Share Email Print

Proceedings Paper

Design of a dynamic dermofluorometer for the measurement of skin perfusion
Author(s): Anjin Zhang; Deborah Oh; Richard Magin
Format Member Price Non-Member Price
PDF $17.00 $21.00

Paper Abstract

The design of a two-channel dynamic dermofluorometer to monitor skin perfusion using a fluorescent dye is reported in this paper. The hardware of this system consists of an optical module (flash lamp, optical fibers, dichroic beamsplitters, and optical wavelength filters), an electrical module, and a Macintosh computer. This system is controlled by software written using LabVIEW and MPW C running with the support of a Lab-NB multifunction board. This instrument is capable of real-time data acquisition, curve fitting, and display. Two fluorescent dyes, carboxyfluorescein and sodium fluorescein, were used in prelimiary animal studies (6 rats). Each dye was injected intravenously and its signal collected by an optical fiber bundle (diameter 3.2 mm) placed on the skin. The washin time constants were similar for both dyes (approximately 5 min.), but sodium fluorescein exhibited a much slower clearance time constant (110 min. vs. 65 min.). The instrument was tested on four normal human volunteers. The washin time constant of sodium fluorescein (1 mg/kg) for two skin sites on the forearm was measured on each subject (average 2-3 min.). These results demonstrate the potential of this instrument for performing dynamic fluorescence measurements. Future studies on diabetic patients are planned at the Danville, Illinois VA Medical Center.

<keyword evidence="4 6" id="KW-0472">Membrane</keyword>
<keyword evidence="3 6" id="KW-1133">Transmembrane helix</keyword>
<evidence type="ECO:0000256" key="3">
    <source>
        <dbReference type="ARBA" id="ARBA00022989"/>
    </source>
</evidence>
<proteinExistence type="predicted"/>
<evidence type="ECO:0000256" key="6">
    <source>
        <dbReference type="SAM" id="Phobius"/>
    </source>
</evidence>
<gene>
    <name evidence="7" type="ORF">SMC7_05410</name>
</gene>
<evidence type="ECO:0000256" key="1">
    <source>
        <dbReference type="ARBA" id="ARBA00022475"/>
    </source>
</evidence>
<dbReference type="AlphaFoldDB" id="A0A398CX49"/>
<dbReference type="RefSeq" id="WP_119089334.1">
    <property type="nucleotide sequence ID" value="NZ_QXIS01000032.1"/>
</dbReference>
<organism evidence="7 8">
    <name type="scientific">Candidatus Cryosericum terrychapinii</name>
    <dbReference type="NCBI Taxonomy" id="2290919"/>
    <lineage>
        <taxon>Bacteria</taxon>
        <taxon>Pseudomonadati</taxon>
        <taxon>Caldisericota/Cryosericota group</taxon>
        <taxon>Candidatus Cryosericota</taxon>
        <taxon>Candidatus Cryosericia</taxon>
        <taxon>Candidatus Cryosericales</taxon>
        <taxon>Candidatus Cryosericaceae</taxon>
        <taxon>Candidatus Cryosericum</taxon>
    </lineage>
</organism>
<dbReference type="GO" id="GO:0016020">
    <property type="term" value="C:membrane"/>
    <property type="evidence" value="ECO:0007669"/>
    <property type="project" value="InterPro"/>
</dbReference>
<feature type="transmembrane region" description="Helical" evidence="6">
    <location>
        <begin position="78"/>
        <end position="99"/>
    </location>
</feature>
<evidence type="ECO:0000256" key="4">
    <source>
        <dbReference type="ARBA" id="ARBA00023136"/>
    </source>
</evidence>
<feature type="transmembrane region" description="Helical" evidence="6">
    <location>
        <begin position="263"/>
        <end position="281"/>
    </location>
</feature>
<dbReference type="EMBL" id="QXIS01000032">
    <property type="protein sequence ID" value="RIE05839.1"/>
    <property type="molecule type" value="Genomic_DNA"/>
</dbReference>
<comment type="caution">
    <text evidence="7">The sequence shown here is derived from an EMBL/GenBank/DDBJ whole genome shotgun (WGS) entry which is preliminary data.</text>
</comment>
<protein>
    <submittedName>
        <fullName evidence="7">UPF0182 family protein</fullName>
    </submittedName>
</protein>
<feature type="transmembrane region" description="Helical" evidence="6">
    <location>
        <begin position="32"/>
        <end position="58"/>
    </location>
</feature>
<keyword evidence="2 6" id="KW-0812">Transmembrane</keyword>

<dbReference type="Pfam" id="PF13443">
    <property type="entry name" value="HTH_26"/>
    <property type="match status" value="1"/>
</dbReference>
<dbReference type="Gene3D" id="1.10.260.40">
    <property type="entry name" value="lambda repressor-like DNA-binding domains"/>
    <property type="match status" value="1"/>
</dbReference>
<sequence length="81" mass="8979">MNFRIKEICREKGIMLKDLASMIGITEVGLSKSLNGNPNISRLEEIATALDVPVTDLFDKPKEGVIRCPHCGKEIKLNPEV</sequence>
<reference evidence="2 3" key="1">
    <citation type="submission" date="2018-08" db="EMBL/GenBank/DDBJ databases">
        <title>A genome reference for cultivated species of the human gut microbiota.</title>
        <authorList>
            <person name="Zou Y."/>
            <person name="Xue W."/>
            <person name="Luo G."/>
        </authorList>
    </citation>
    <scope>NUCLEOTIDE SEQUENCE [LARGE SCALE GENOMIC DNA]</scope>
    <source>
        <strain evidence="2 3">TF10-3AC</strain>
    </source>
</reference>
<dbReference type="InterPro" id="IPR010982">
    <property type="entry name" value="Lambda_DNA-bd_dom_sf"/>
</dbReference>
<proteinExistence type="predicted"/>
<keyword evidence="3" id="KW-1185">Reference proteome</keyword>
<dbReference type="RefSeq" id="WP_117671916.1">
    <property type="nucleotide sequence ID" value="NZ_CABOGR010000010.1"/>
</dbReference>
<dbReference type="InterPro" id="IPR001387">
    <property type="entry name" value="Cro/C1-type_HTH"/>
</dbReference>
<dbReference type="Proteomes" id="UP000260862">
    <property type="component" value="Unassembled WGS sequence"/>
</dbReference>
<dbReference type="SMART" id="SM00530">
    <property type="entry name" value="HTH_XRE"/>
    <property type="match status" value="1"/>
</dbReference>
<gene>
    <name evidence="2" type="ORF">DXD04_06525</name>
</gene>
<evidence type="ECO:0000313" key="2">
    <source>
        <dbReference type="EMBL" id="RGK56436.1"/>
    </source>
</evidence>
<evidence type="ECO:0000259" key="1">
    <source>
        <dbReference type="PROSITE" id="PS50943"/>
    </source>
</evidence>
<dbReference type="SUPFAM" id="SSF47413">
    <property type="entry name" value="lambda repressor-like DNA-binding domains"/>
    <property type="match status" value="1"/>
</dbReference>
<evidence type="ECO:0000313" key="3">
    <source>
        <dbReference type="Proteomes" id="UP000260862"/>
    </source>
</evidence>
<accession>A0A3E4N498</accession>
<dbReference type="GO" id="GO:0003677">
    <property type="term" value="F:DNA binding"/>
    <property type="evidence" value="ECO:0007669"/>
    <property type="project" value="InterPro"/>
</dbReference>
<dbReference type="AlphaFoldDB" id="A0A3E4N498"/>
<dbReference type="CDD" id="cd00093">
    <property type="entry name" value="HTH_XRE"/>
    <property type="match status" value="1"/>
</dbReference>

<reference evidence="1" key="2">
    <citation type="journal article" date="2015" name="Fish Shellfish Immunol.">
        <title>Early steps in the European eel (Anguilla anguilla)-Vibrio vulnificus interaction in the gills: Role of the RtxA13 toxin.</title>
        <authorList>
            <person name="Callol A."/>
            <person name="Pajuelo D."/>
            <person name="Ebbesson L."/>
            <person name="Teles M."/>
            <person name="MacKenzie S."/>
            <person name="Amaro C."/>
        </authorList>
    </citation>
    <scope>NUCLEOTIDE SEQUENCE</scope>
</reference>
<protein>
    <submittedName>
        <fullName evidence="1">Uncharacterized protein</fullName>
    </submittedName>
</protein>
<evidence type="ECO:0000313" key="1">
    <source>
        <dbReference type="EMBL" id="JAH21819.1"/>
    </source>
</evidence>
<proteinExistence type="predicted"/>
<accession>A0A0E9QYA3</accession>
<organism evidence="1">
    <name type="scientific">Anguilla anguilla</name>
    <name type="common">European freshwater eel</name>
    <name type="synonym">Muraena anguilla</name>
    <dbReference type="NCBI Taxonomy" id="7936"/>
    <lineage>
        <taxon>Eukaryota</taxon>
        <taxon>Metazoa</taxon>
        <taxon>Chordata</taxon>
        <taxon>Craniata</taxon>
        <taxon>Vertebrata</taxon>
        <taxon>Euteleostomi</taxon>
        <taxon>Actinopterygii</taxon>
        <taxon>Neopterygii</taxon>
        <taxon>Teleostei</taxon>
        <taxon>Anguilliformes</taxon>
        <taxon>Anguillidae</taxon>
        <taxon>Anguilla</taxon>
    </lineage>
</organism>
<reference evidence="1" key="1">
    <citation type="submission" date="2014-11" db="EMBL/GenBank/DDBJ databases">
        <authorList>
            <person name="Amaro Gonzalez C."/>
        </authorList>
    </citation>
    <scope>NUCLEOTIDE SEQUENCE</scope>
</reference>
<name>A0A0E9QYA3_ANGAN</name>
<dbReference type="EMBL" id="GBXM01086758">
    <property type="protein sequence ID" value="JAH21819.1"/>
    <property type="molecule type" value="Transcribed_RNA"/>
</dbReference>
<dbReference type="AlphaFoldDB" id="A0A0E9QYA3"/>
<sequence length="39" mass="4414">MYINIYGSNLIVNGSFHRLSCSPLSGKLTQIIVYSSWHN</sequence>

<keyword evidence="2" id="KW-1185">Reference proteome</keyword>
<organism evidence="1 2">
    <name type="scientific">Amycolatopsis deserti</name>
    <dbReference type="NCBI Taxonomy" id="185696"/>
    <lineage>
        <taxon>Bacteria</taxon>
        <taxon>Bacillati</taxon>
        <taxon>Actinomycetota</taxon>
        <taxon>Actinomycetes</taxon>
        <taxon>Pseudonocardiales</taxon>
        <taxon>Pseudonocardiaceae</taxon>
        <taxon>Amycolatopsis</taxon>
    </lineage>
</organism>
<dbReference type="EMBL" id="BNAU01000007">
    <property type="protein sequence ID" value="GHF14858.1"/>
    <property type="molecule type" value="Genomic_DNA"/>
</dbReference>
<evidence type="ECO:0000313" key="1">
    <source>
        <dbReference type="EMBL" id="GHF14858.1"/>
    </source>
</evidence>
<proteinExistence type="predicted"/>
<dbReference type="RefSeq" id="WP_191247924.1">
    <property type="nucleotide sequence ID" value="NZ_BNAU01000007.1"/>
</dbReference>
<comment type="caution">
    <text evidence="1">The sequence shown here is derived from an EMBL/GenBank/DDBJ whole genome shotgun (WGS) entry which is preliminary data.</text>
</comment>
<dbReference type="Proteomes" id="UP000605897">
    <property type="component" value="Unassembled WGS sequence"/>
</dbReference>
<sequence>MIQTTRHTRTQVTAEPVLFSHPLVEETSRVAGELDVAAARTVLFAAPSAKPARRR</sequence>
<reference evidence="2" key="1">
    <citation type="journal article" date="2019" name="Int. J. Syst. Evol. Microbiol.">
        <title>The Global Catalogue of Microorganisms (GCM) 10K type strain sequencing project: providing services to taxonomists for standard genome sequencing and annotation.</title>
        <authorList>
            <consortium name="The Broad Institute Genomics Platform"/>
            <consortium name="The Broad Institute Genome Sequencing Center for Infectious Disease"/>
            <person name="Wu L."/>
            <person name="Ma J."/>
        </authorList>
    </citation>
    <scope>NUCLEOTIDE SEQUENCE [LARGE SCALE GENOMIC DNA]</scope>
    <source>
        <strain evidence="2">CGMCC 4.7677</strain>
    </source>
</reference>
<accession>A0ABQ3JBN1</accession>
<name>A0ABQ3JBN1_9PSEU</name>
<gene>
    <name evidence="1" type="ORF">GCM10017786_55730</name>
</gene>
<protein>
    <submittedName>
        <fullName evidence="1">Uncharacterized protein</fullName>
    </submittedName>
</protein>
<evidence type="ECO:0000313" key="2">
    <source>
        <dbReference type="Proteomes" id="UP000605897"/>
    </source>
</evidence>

Paper Details

Date Published: 18 August 1995
PDF: 10 pages
Proc. SPIE 2622, Optical Engineering Midwest '95, (18 August 1995); doi: 10.1117/12.216871
Show Author Affiliations
Anjin Zhang, Univ. of Illinois/Urbana-Champaign (United States)
Deborah Oh, Univ. of Illinois/Urbana-Champaign (United States)
Richard Magin, Univ. of Illinois/Urbana-Champaign (United States)

Published in SPIE Proceedings Vol. 2622:
Optical Engineering Midwest '95
Rudolph P. Guzik, Editor(s)

© SPIE. Terms of Use
Back to Top
Sign in to read the full article
Create a free SPIE account to get access to
premium articles and original research
Forgot your username?